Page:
Lily Cole as Valentina, Parnassus’ daughter, is also a surprise. Even more so as when I first heard she was in it, I thought, international model + fantasy/indescribable genre film = MEHFAIL. I mean, she is out of this world beautiful. Seriously, I’m actually gay for her. But she really was great. Valentina wants more out of life than her father can offer her and has to deal with that painful point in life where all children realize their parents are not perfect and has to *to pile on the cheese-factor here* find her own path. PUKE! Cole’s Valentina is at times funny, frantic, heartbroken and exceptionally relatable. You tend to feel her emotion and frustration in every glance. In contrast to the endearing, lovesick, almost boy-next-door Anton, she is the gypsy girl who like the majority of the audience in the first half of the film, turn towards the winning Tony and turn away from a potentially forgettable character. But with her pre-Raphaelite dollface & statuesque bodddayyy which fits in so well on the stage of the Imaginarium, you can’t help but fall in love with her young-character-but-old-world look. If that makes any sense outside my head. She appears older than her years but still has that sorta..believable teenage desperation which is so refreshing amidst the life-vs-death subjects going on around her.
KAY, para el final..I know that reviewers & audiences alike feel almost compelled to say that the performance of the late Heath Ledger was so exceptional that it is a snatched glimpse of a future tragically taken away. YES, he was an incredible. YES it was so tragic. BUT THE ROLE ITSELF ISN’T LIKE THAAAT. This cast is an ensemble, a troupe rather than the focus to be on that-totally-hot-Australian-guy. And I’m not saying at all that that’s how he was viewed at all in later life (if you can call 28 later life) His..just delicately heartbreaking performance in Brokeback Mountain or the pop culture ICON he created in The Dark Night are his epitaph. This role is just the full stop. Whats especially strange in a life-imitating-art kinda way is that The Imaginarium Of Doctor Parnassus would have been less of a film without the Tony’s truly seamless transitions through the mirror & face-changes to Johnny Depp, Jude Law & Colin Farrell. Jude Law was the only bad part of the whole thang. I mean really..WTF? The other two actors where (surprisingly on Farell’s part, for me) were great. Like those Jerry Schatzberg photos of Edie Sedgwick in the 60s, its simultaneously shows the four sides to one character through the medium of art, which ultimately this film is. That’s the kind of whimsical beauty that just goes with it all so well. His Tony is such a con artist, so silky, so manipulative, so incredibly charming. He was not meant to be likeable, yet you couldn’t really dislike him either.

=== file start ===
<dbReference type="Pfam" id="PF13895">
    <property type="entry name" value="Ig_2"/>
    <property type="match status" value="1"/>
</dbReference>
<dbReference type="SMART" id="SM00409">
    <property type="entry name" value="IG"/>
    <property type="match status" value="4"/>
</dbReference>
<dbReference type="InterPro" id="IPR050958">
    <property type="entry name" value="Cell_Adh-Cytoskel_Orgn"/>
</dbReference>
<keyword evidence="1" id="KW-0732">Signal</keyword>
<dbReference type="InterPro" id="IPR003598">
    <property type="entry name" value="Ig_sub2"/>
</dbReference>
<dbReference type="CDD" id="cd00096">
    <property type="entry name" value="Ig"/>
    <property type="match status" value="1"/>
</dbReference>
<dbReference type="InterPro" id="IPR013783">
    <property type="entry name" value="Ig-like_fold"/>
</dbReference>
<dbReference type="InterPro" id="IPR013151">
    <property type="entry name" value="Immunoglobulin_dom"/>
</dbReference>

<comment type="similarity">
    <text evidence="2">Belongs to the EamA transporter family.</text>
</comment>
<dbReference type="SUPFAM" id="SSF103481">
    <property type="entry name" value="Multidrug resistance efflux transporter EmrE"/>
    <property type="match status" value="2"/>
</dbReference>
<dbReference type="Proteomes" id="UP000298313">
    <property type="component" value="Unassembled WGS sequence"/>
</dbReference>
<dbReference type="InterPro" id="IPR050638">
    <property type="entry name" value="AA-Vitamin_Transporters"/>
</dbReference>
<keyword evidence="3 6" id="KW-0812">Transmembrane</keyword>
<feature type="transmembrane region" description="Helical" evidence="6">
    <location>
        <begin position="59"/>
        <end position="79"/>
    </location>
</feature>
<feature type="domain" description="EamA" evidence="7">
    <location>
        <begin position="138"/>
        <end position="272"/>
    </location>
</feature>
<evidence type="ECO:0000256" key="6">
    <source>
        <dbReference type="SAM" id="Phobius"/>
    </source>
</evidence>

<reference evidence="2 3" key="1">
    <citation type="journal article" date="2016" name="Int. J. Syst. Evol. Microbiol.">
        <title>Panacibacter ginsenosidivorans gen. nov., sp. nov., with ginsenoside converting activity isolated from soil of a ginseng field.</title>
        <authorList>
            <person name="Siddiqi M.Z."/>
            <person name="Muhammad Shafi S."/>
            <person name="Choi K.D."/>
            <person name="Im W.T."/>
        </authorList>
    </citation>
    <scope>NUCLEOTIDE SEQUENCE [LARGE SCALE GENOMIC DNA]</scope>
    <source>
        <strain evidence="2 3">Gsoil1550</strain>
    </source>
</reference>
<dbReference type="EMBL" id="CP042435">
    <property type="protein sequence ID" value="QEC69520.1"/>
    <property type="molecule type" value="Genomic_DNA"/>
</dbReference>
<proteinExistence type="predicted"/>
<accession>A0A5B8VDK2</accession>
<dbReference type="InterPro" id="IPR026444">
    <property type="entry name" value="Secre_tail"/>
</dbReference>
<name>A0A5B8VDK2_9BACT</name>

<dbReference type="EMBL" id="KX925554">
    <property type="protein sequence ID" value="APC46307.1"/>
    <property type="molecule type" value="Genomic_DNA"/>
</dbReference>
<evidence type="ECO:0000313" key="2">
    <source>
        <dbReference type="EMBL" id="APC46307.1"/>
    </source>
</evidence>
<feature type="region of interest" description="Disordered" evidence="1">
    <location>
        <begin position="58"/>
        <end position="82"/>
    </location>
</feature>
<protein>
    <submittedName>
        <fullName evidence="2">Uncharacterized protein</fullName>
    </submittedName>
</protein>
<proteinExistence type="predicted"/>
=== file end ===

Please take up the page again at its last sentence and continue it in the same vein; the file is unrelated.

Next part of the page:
So GO SEE IT. It’s like a collage, that every time you look closely at it, you see something new and brilliant. Plus check out two of the bitchin’ posters:




It has that slightly retro charm from Gilliam’s early days of Baron Munchausen etc buutt really..there’s only so much you can write about The Imaginarium Of Doctor Parnassus, because the images, performances & just so-luscious-it’s-edible atmosphere are almost the highlights. And just to show that I’m not a total fangirl (AHEM) spouting nonsense, this film is nominated for TWO OSCARS. YEAH. I think I’d projectile vomit with glee if it did win as I feel like I’ve somehow grown up with it. I truly think it’s made with the same love, vision & dedication as Avatar, the same insaane performances as in An Education, and it’s obviously fuckloads better than Sandra Bullock in The Blind Side. So let’s raise our cola-spiked-with-vodka glasses in the hope of Oscar recognition for an mind-boggling piece of cinema.

Marthaa ♥♥♥

** Not literally. That’d be disgusting. WTF is wrong with you??